For the year, at least one of Gainesville’s own will reign as the best in the state.
Chosen by a group of its peers, Gainesville’s Lakeside Water Treatment Plant has been deemed the Plant of the Year by the Georgia Association of Water Professionals.
The statewide award, given to the year’s best operated and maintained water treatment facility that treats up to 10 million gallons of surface water each day, makes Lakeside eligible for other regional and national honors awarded by the Environmental Protection Agency.
Although the title does not come with a tiara, flowers or scheduled appearances, it does come with a good amount of respect, said Jack Dozier, executive director of the Georgia Association of Water Professionals.
Plant operators from different water departments across the state decide which water treatment plant receives the honor based on the plant’s compliance with environmental standards, record keeping, preventative maintenance procedures, chemical handling and overall operation, Dozier said.
Because other plant operators judge the competition, the honor carries more weight than if an administrator were to hand down the crown, Dozier said.
"Since Plant of the Year is a competition against other facilities, (winners) take at least as much pride in that one as the Gold and the Platinum," an award the association gives to facilities that comply with every environmental standard every day of the year, Dozier said.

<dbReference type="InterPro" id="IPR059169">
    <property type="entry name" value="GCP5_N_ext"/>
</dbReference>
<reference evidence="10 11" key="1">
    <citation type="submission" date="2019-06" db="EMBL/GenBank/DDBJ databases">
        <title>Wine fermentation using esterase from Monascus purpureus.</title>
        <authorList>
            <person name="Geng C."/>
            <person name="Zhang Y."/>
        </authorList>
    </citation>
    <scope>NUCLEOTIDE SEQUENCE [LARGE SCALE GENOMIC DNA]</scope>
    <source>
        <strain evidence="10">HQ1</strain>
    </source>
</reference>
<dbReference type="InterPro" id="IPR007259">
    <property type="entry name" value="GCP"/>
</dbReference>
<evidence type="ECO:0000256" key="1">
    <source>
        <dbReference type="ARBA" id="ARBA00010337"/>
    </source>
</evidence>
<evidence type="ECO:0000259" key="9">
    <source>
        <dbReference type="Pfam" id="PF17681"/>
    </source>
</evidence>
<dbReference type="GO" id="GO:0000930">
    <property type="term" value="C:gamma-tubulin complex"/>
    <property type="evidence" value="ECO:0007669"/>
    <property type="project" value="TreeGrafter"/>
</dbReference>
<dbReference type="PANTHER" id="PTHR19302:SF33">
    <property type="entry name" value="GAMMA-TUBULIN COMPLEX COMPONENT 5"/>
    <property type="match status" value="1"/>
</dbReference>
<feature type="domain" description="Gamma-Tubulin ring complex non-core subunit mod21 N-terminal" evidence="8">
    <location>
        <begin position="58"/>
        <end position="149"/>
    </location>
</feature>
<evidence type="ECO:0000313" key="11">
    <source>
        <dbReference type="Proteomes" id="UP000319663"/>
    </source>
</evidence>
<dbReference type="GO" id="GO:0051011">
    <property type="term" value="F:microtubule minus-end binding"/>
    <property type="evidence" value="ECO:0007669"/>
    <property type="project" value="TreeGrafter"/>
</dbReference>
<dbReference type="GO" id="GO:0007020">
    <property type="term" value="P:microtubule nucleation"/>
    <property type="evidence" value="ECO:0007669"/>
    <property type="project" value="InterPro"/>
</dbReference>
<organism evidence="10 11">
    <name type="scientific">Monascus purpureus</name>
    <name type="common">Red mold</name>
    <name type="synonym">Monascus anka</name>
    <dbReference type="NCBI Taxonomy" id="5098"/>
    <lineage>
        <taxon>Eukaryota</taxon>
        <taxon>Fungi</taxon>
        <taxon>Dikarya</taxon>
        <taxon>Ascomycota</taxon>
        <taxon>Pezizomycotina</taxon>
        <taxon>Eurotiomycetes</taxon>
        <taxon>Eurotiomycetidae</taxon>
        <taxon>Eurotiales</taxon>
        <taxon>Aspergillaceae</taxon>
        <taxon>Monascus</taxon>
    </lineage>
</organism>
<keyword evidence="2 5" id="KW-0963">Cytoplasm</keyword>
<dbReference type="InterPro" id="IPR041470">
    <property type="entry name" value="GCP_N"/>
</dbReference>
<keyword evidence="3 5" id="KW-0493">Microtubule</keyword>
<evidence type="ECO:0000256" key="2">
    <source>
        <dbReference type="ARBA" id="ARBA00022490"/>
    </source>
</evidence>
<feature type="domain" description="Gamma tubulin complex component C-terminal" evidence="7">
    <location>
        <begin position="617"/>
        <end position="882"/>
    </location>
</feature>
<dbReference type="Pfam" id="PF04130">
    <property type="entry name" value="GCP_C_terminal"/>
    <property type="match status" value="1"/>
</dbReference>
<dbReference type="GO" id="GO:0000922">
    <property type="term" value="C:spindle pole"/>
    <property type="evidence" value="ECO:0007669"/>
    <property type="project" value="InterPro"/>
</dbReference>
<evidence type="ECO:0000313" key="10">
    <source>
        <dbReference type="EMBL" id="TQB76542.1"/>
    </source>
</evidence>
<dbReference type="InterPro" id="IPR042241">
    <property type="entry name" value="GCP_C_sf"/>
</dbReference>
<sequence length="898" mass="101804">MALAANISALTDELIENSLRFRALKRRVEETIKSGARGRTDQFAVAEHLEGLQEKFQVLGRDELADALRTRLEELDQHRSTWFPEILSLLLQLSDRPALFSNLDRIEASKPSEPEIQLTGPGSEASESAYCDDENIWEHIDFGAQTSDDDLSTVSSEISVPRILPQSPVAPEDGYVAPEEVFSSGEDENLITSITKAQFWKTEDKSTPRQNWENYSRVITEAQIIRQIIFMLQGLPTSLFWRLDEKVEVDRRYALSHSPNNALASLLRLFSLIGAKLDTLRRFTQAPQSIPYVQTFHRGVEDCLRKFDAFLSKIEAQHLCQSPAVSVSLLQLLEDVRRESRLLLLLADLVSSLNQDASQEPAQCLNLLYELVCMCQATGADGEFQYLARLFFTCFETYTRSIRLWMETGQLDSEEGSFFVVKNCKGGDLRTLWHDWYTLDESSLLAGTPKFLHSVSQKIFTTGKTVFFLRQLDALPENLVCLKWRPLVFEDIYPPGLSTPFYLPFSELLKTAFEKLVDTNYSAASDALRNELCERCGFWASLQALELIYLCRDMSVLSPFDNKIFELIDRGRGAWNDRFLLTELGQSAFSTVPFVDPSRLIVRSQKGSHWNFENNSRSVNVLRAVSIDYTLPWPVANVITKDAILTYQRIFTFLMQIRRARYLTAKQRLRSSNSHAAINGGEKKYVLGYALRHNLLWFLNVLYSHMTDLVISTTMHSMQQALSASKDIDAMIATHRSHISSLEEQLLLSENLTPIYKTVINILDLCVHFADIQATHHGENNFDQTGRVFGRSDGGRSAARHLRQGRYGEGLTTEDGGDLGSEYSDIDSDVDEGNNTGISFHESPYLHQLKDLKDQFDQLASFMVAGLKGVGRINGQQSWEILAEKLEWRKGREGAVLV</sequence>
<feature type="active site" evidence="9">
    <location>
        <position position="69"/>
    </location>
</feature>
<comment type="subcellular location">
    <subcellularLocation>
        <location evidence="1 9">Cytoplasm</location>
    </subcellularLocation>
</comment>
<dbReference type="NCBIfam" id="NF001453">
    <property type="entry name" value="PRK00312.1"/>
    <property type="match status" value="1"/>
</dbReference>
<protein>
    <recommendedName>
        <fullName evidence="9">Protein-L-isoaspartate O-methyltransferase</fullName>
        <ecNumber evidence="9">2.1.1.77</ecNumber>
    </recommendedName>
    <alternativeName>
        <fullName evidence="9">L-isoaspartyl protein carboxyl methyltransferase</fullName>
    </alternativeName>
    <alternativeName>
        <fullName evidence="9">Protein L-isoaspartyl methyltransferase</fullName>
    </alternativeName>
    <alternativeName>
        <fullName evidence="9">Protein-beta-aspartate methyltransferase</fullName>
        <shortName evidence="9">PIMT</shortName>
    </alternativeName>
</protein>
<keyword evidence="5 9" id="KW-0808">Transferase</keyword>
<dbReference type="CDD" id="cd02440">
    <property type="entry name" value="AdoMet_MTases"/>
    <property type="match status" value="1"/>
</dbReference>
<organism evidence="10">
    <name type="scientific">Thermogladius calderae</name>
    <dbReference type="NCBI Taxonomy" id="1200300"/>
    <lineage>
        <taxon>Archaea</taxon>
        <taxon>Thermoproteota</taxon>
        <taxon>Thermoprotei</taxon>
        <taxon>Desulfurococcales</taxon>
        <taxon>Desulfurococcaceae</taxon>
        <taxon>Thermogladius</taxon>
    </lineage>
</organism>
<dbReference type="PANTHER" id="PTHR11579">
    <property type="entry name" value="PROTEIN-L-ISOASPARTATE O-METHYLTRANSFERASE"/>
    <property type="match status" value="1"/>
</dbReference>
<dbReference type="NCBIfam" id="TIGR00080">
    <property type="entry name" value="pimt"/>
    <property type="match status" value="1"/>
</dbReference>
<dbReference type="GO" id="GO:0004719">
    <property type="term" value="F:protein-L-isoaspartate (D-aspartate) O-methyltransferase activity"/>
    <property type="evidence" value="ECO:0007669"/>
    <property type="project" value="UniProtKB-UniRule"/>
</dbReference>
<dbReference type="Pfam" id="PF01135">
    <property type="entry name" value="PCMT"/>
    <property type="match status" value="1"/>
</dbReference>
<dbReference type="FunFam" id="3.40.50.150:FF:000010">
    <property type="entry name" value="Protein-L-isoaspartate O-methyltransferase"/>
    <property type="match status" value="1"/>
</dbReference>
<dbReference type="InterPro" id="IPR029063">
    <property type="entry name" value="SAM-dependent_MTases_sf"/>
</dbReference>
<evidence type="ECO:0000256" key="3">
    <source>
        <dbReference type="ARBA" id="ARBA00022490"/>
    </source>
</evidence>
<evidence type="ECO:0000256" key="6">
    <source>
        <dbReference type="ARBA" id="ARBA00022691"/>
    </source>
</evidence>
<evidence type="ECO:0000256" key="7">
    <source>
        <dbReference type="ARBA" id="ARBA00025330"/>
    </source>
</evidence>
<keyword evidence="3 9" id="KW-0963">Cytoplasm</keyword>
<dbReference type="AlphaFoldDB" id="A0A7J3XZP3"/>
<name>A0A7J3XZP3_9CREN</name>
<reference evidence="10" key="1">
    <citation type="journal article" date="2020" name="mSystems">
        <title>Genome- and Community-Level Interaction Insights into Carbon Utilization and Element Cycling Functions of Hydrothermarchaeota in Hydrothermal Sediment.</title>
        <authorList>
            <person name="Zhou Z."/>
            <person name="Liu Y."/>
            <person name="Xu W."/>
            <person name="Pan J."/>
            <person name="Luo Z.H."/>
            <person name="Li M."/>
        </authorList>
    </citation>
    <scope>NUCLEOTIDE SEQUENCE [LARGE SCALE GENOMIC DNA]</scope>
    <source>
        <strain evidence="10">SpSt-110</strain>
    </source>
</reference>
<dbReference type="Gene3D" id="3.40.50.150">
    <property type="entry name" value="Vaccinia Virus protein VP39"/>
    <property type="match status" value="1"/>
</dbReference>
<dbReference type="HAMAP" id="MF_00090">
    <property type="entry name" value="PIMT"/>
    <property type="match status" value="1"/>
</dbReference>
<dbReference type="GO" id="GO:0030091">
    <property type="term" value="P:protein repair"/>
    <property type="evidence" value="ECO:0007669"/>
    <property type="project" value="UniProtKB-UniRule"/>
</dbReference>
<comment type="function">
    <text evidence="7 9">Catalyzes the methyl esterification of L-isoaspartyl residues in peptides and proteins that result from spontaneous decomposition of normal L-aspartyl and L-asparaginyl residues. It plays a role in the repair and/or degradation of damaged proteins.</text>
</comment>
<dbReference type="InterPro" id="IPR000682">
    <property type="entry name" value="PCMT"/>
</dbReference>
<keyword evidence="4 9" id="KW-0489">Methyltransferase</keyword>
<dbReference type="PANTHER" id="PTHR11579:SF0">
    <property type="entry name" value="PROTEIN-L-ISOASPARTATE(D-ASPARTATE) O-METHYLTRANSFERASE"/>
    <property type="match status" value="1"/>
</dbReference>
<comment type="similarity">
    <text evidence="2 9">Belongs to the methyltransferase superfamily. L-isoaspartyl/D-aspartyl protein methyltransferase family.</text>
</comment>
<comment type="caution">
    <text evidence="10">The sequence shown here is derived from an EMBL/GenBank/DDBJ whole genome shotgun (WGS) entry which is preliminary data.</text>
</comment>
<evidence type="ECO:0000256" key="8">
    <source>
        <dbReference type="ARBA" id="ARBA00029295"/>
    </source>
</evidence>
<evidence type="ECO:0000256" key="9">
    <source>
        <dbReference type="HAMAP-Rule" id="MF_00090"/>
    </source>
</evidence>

The Georgia Association of Water Professionals is a nonprofit organization made up of about 5,000 different water professionals in the state, Dozier said. The 76-year-old organization provides training for water professionals and lobbies legislators on public laws concerning water resources.
"What we’re all about is bettering the water profession to what the standards are of our ultimate goal of protecting public health and safety," Dozier said.
The city’s Public Utilities Department has been honored by the Georgia Association of Water Professionals on more than one occasion, Gainesville’s Public Utilities Director Kelly Randall said. The Riverside Water Treatment Plant received the same honor six times between 1981 and 2006, according to the department’s Web site.
"Each of our plants have actually won this award in the past," Randall said.
Still, this year is the first time the department received kudos for its Lakeside Water Treatment Plant. And to sweeten the deal, the statewide association named Lakeside’s plant manager, Scott Benefield, as Northeast Georgia’s Top Operator. The honor will make Benefield a candidate for the statewide Top Operator award.
Benefield, who once served as the plant manager for the city’s Riverside Water Treatment Plant, helped with the design of the six-year-old Lakeside plant, Randall said.
"The plant is largely his baby, too," Randall said. "When the plant opened, (Benefield) was the natural choice for being plant manager out there."
Randall said that Lakeside’s Plant of the Year award and Benefield’s leadership go hand-in-hand.
"The plant winning the award is certainly a reflection of his staff and how his staff operates," Randall said. "(Benefield) quietly goes about his business, and really has a great leadership ability. ... He’s not dictatorial, but after a while you realize you’re kind of doing it his way."
Although Benefield and "his baby" formally received the award at the association’s spring conference in April, Dozier drove to Gainesville to honor Benefield and other Lakeside plant operators in front of the Gainesville City Council last week.